Seleucid Chronology – New Evidence

Seleucus I Nicator (Louvre)

Seleucus I Nicator (Louvre)

The historian’s task was, according to the famous British lexicographer Dr Johnson, a simple one: he “had no other labour than to arrange and display the material already put into his hands”. Historians just had to tell in their own words what they had read in the books by their Greek and Roman colleagues. There was little to add, Johnson said, because only “that certain kings reigned, and certain battles were fought, we can depend upon as true.”

He was wrong. The great antiquarians and authors like Johann Winckelmann already knew that there was more to history than rewriting older sources. Jean-Foi Vaillant had already published his Seleucidarum Imperium, sive historia regum Siriae ad fidem numismatum accommodata (1681; “The Empire of the Seleucids, or history of the Syrian kings based on coins”), in which he had shown how important the study of coins can be for historians.

Antiochus III the Great (British Museum, London)

Antiochus III the Great (British Museum, London)

The pictures and legends on coins -the one to the left shows Antiochus III– have been used to show that certain kings ruled that are not mentioned in our sources, to understand royal and imperial policies, to recognize changes in religion, and for chronological purposes. I recall winning a bottle of ouzo during the excavations of Halos, because the coin I had discovered was the youngest found until then, and an indication for the terminus post quem of the earthquake that destroyed this Hellenistic town.

However, it is not just the pictures and legends that are interesting. Quite recently, numismatists have started to take into account the volume of coin production. If we know the number of dies, we can establish the volume of the money supply, which is one of the key indicators to understand any economical system. And you can also use the number of dies to make some educated guesses about the length of the reign of a king.

Astronomical diary, referring to financial measures during the First Syrian War (British Museum)

Astronomical diary, referring to financial measures during the First Syrian War (British Museum)

This is the method that Mr. Oliver Hoover of the American Numismatic Society has recently employed in an article on Late Seleucid chronology. To be honest, I needed to draw a table to understand it completely, but I think I’ve mastered it now, and I hope this page on Seleucid chronology may be useful. It also includes the results of some recent studies by Mr. Bert van der Spek, who has distilled chronological information from the Babylonian Astronomical Diaries.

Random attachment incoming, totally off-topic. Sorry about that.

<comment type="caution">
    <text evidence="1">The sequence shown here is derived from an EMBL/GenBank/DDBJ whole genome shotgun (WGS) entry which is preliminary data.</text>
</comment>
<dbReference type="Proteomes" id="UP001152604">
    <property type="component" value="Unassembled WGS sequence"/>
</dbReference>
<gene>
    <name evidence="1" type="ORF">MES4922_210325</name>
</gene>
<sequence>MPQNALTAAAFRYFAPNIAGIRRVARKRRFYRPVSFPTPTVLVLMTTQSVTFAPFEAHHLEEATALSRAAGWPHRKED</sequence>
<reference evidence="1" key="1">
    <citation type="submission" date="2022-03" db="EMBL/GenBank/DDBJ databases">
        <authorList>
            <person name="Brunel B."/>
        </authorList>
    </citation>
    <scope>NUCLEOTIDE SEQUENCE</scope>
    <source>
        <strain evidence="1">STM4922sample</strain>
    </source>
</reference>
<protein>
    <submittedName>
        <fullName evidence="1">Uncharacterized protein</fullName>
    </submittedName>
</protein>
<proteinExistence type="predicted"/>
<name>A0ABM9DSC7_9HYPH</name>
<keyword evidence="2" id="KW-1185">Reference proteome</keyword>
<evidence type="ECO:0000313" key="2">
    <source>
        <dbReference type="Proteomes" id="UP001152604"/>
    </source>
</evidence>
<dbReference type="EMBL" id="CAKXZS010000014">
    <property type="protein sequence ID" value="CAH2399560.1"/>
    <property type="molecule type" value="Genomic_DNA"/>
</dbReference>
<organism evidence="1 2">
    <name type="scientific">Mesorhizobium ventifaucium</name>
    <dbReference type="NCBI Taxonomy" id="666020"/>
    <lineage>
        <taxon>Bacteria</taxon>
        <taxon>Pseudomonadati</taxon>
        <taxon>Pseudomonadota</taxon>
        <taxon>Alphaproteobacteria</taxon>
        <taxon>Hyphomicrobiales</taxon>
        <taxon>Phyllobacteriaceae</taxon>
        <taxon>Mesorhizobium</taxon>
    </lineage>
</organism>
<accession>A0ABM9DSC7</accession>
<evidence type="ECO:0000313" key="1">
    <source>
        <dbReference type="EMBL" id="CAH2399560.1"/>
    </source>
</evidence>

• Oliver Hoover, ‘Revised Chronology for the Late Seleucids at Antioch (121/0-64 BC)’ in: Historia 65/3 (2007) 280-301
  • Bert van der Spek, ‘New Evidence from the Babylonian Astronomical Diaries Concerning Seleucid and Arsacid History’ in: Archiv für Orientforschung 44/45 (1997-1998) 167-175.

2 Responses to Seleucid Chronology – New Evidence

  1. rpearse says:

    Interesting indeed. Good to see something straightening out the last few Seleucids.

    An eye-witness account of what it felt like to live in Syria during this confused period would be invaluable.

    But what caused the Seleucid collapse? The core of the realm — Syria — must have been economically and politically viable as a unit, yet the rulers seemed incapable of stablising this. There was Roman pressure, there was Parthian pressure; yet neither was serious.

    Perhaps the answer is to be found in economics? Roman exactions of money would destablise the kingdom, and lead to repeated campaigning to obtain loot.

    If so, the coin issues really will shed some light on things.

  2. rambambashi says:

    I understand from Peter Franz Mittag, Antiochos IV. Epiphanes. Eine politische Biographie (2006) that Rome was far more lenient towards the Seleucids than is commonly assumed. So I’d single out dynastic infighting, just like the Arsacids.

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